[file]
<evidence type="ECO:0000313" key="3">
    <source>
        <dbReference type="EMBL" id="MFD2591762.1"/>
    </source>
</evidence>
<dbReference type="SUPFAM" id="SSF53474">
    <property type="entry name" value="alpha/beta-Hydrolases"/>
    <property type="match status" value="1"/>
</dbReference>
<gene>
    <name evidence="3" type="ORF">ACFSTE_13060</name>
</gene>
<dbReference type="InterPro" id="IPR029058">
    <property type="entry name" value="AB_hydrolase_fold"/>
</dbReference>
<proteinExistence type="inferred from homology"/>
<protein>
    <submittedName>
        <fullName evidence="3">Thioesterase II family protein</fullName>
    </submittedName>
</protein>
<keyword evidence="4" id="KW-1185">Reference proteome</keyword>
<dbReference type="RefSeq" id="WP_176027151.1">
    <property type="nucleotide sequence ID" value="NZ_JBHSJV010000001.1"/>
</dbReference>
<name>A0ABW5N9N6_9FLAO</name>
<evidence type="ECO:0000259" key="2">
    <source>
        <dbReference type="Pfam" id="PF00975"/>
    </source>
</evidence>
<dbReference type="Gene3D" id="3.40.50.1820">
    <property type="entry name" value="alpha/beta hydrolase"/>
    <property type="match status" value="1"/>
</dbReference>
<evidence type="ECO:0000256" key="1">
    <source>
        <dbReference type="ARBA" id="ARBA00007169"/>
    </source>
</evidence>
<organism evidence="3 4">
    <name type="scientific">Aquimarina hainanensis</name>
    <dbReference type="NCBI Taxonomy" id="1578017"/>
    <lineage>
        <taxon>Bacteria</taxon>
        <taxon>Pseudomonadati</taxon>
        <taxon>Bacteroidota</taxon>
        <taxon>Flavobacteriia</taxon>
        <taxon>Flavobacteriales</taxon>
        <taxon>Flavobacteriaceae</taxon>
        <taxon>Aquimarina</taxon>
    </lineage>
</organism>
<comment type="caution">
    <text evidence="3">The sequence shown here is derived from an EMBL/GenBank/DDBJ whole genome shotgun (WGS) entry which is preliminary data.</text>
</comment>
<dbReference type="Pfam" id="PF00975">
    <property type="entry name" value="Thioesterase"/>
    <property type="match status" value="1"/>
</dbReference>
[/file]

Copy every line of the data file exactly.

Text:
<evidence type="ECO:0000313" key="3">
    <source>
        <dbReference type="EMBL" id="MFD2591762.1"/>
    </source>
</evidence>
<dbReference type="SUPFAM" id="SSF53474">
    <property type="entry name" value="alpha/beta-Hydrolases"/>
    <property type="match status" value="1"/>
</dbReference>
<gene>
    <name evidence="3" type="ORF">ACFSTE_13060</name>
</gene>
<dbReference type="InterPro" id="IPR029058">
    <property type="entry name" value="AB_hydrolase_fold"/>
</dbReference>
<proteinExistence type="inferred from homology"/>
<protein>
    <submittedName>
        <fullName evidence="3">Thioesterase II family protein</fullName>
    </submittedName>
</protein>
<keyword evidence="4" id="KW-1185">Reference proteome</keyword>
<dbReference type="RefSeq" id="WP_176027151.1">
    <property type="nucleotide sequence ID" value="NZ_JBHSJV010000001.1"/>
</dbReference>
<name>A0ABW5N9N6_9FLAO</name>
<evidence type="ECO:0000259" key="2">
    <source>
        <dbReference type="Pfam" id="PF00975"/>
    </source>
</evidence>
<dbReference type="Gene3D" id="3.40.50.1820">
    <property type="entry name" value="alpha/beta hydrolase"/>
    <property type="match status" value="1"/>
</dbReference>
<evidence type="ECO:0000256" key="1">
    <source>
        <dbReference type="ARBA" id="ARBA00007169"/>
    </source>
</evidence>
<organism evidence="3 4">
    <name type="scientific">Aquimarina hainanensis</name>
    <dbReference type="NCBI Taxonomy" id="1578017"/>
    <lineage>
        <taxon>Bacteria</taxon>
        <taxon>Pseudomonadati</taxon>
        <taxon>Bacteroidota</taxon>
        <taxon>Flavobacteriia</taxon>
        <taxon>Flavobacteriales</taxon>
        <taxon>Flavobacteriaceae</taxon>
        <taxon>Aquimarina</taxon>
    </lineage>
</organism>
<comment type="caution">
    <text evidence="3">The sequence shown here is derived from an EMBL/GenBank/DDBJ whole genome shotgun (WGS) entry which is preliminary data.</text>
</comment>
<dbReference type="Pfam" id="PF00975">
    <property type="entry name" value="Thioesterase"/>
    <property type="match status" value="1"/>
</dbReference>